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Godzilla vs. The Smog Monster!: Godzilla vs. Hedorah (live action review)

Godzilla vs. The Smog Monster!: Godzilla vs. Hedorahreview provided by Coyote (Batdad)

Title: Godzilla vs. The Smog Monster!: Godzilla vs. Hedorah on Blu-ray

Director: Yoshimitsu Banno

Starring: Akira Yamauchi, Hiroyuki Kawase, Toshie Kimura, Toshio Shibamoto, and Keiko Mari

Studio: Toho

U. S. Distributor: Kraken Releasing / Section 23

U. S. Release Date: May 6th, 2014

Original Release Date: July 24th, 1971

Format: Blu-ray / Feature Film / 86 minutes

Age Rating: TV PG

Genre: Kaiju, Sci Fi

Overall Personal Rating: A


Forget about acid rain and global warming!  The worst ecological nightmare is actually Hedorah, which starts off small but quickly mutates into a giant flying monster capable of wiping out all life on whatever unfortunate planet it lands on! And since Hedorah grows by consuming the toxic gases and chemicals mankind has spilled into the air and water, in the early 1970’s that means that its potential growth is unlimited!  Fortunately for the human race, the Earth has the ultimate green defender who doesn’t need to sing protest songs or try to enact new laws to get things done.  Because nobody, and nothing, can stop Godzilla when he decides to push an environmental issue, and while Hedorah may be the dirtiest opponent Godzilla ever faced, his name is going to be mud by the time he’s been stomped into the whole Earth a few dozen times.  Get ready for the wildest Godzilla film ever as the social concerns and way out fashions of the seventies collide head on with the ultimate in big monster brawls in Godzilla vs. Hedorah!


Godzilla vs. The Smog Monster! is by far one of the most wildly creative Godzilla movies ever made.  It incorporates a healthy dose of metaphorical imagery and symbolism, psychedelic visions, animated cartoon interludes, and pop music that reflects the growing youth protest culture of the time.  Like the original Godzilla, King of the Monsters (1954), this feature delivers a stern warning to viewers, but changes focus from the dangers of nuclear radiation to ecological degradation.  Perhaps the most notable innovation is Godzilla’s role as a hero.

Although this Blu-Ray version doesn’t translate the title song “Save the Earth”, this environmental message presented by Banno is clear.  During this time period, Japan was suffering from serious problems with pollution, and Banno chose to respond with a somewhat darker tone.  The film is littered with grimey imagery of fuming smokestacks below Mount Fuji and cesspools of trash, scum, and dead fish polluting the waters.  Even the cartoon interludes bear a cynical tone with it’s gritty style.  At the same time, there is a youthful spirit of activism directed at the audience with psychedelic scenes shot in a Japanese nightclub and, later, a “Let’s rock like it’s Woodstock (even though there’s like nobody here)!” protest rally.  Other novelties include backgrounds with lava lamp splatters that resemble the polluted cesspools, multi-paneled shots to convey a sense of mass frenzy, and trippy dancers with fish heads to emphasize the fishy themes.  Despite the darker tone, there is still a campy spirit that has become so popular with the genre.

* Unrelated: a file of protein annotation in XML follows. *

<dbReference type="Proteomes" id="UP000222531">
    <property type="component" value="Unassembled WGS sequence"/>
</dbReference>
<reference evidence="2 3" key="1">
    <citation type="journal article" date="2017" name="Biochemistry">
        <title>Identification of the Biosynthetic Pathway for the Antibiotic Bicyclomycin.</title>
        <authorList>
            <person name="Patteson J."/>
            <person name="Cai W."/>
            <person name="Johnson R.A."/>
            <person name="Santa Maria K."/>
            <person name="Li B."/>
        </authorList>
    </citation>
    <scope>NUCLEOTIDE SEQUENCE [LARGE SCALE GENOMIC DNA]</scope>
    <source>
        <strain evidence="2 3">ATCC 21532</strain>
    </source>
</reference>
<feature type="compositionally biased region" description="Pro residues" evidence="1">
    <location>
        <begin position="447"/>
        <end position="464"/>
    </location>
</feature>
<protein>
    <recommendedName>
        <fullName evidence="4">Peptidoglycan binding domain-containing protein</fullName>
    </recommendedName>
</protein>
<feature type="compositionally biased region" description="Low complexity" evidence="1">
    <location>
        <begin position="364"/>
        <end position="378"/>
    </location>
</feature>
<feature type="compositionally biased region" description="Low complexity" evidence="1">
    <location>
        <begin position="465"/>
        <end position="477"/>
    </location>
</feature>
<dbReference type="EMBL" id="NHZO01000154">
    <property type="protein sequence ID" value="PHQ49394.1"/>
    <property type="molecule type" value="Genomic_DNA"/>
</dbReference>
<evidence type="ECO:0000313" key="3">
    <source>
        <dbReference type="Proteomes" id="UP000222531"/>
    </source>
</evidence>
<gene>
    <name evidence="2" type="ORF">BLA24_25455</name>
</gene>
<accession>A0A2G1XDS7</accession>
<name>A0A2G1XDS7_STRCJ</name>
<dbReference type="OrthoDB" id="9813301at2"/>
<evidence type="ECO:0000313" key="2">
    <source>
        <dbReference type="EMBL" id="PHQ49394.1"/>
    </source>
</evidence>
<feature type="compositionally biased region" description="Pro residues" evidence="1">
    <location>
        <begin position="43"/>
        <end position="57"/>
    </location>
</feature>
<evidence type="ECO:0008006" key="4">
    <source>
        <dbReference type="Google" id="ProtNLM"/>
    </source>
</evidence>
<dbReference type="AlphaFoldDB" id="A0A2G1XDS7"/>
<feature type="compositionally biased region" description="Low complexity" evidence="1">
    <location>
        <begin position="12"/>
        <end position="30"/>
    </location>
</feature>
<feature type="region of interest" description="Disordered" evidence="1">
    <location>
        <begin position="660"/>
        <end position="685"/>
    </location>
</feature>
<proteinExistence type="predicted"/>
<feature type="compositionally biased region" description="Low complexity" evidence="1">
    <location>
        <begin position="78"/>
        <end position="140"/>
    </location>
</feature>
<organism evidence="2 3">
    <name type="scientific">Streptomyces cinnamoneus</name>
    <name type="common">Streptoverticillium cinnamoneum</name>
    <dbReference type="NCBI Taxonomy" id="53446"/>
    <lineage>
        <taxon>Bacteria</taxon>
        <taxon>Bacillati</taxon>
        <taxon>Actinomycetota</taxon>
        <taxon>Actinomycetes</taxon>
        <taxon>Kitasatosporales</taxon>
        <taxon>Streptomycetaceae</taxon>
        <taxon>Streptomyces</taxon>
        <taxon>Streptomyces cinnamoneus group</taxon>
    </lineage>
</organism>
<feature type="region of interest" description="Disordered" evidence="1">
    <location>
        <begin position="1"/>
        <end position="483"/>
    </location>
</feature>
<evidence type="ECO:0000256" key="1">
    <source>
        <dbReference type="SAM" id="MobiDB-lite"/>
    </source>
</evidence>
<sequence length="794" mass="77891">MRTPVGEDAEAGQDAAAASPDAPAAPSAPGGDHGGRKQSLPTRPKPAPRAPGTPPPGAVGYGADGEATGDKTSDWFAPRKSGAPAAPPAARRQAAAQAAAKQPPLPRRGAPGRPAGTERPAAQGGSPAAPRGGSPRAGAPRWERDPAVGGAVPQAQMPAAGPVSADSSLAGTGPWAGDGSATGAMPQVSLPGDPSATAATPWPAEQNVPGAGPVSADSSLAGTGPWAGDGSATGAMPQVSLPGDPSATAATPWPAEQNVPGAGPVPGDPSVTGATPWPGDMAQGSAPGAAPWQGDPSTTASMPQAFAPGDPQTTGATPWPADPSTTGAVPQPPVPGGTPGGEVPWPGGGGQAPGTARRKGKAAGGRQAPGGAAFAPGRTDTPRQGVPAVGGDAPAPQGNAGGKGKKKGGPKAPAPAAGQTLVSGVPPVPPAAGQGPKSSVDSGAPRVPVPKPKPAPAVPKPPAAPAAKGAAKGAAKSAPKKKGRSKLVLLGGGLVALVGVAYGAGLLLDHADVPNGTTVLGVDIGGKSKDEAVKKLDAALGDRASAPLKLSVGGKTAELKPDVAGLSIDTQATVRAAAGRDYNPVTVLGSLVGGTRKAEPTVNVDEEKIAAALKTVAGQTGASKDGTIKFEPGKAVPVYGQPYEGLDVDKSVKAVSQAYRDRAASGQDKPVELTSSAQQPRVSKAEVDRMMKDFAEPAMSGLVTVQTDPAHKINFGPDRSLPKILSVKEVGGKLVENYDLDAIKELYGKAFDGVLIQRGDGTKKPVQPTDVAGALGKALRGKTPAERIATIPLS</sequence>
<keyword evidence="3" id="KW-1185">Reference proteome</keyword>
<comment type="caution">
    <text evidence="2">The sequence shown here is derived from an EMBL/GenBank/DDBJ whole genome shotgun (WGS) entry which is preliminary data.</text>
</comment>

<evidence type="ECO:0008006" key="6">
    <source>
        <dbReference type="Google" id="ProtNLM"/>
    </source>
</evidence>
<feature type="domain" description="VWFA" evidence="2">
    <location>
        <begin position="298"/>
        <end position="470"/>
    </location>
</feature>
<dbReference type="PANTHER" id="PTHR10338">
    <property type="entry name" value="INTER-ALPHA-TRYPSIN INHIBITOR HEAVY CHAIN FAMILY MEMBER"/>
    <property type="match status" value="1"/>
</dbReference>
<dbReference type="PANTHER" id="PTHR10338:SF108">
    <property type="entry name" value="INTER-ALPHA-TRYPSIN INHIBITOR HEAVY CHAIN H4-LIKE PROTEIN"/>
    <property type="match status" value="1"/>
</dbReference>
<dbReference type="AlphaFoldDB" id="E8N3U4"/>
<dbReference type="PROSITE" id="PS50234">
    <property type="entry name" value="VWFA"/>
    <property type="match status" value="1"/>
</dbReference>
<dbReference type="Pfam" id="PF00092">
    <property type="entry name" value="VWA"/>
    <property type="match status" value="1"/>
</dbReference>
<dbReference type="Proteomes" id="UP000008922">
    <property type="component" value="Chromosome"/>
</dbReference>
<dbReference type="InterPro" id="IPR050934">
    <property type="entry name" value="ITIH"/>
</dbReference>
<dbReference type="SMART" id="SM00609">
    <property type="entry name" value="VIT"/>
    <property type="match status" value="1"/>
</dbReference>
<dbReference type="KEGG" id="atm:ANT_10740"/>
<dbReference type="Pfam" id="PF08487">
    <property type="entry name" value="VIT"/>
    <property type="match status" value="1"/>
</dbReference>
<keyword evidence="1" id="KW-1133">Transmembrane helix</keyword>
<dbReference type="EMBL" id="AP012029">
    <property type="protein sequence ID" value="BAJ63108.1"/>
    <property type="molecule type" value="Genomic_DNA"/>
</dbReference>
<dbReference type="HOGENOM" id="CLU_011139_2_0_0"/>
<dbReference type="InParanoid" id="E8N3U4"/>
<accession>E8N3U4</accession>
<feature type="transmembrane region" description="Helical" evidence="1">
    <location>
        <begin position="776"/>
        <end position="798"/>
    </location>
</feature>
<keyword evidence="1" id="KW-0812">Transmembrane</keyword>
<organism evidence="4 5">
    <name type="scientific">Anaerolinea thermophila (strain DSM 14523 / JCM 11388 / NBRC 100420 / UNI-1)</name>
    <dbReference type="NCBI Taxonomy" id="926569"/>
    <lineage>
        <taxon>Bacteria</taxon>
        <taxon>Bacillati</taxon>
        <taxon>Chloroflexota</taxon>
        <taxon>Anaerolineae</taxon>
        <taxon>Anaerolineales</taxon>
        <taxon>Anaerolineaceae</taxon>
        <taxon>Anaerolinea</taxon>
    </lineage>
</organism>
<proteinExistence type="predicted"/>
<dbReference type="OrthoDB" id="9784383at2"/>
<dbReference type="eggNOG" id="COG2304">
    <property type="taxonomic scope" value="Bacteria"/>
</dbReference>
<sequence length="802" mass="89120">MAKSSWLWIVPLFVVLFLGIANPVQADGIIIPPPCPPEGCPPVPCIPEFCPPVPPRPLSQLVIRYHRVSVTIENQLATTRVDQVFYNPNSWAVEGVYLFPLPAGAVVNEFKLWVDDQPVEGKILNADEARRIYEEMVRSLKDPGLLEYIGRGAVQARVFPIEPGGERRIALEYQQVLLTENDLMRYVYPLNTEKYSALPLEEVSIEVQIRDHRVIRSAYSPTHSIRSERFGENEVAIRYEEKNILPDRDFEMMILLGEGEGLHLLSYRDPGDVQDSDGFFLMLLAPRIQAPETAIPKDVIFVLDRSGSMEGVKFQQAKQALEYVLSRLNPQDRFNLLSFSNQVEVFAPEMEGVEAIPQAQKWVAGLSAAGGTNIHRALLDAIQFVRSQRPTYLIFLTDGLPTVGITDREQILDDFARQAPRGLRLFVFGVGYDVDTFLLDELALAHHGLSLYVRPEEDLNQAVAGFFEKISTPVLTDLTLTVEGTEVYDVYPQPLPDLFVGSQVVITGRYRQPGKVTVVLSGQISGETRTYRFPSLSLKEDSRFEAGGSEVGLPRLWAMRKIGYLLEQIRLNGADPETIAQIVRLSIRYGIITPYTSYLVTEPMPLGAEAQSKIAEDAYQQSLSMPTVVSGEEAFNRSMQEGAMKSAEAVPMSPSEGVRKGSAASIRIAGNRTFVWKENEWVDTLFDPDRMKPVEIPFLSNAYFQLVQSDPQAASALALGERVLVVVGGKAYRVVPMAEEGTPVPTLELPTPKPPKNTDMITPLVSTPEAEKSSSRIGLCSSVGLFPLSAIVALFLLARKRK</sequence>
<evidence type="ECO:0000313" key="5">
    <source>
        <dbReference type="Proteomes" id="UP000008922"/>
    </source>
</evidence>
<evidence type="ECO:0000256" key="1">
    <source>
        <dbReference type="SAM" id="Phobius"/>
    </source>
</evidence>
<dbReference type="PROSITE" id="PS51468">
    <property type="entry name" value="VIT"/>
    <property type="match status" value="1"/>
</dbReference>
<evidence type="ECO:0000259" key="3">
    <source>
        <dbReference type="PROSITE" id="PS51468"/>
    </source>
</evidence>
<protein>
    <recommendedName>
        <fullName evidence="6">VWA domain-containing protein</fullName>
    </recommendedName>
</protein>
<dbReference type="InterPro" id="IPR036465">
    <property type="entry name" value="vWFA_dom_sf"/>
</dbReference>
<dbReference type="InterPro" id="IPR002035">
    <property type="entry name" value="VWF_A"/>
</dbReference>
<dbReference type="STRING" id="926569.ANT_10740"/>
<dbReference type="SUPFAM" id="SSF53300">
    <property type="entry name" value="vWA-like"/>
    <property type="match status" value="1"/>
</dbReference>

Hedorah is like a strange sentient version of the Blob that feeds off pollution and chemical waste. As it grows, it changes form from aquatic tadpole with big red eyes to terrestrial slime beast with big red eyes to aerial acid-spewing, lumpy pancake…with big red eyes.  It’s corrosively crappy composition makes it particularly resilient to physical attacks.  Plus, with spewing sludge, red eye lasers, and a tricky nature, Hedorah is quite a formidable villain that loves to fight dirty!  At one point he actually burns Godzilla to the bone, and later tries to bury our beloved kaiju alive in a pool of sludge.  Hedorah’s attacks are also the first graphic scenes of mass civilian casualties since the original, adding to the darker tone of the film.  Although it is theorized that Hedorah originated from outer space, it’s never actually confirmed, and man’s polluting habits still remain as the true source of the problem.

Godzilla proudly marches into the movie before a background of the rising sun as a  hero.  He is idolized by Ken (Kawase), who dreams of the mighty lizard destroying toxic cesspools with his atomic breath and likens him to Superman, which is even more hilarious because Godzilla also uses his atomic breath to fly during the final battle.  Unlike other versions of Godzilla as a rampaging destructive force indiscriminately toppling any buildings and structures in his way, this film shows him carefully sidestepping buildings and directing his measured attacks squarely against Hedorah with very little collateral damage.  Near the end, Godzilla even figures out how to use man’s failed technological solution to his advantage.  Godzilla is truly the ultimate green defender determined to defeat Hedorah to the end!

Overall Grade: A

The overall creativity of this Godzilla movie makes it one of my favorites.  You will not hear any “Oh, no! It’s Godzilla!” in this flick.  Godzilla’s role as an intelligent defender of the Earth, although unexplained, is strangely satisfying and will have everyone rooting for him.  Also, despite the darker tone and environmental messaging, there is still plenty of campy fun and lively entertainment to enjoy.  Just like many participants of the 1970’s, you are going to see some weird stuff in Godzilla vs. The Smog Monster!, and you’ll probably love it.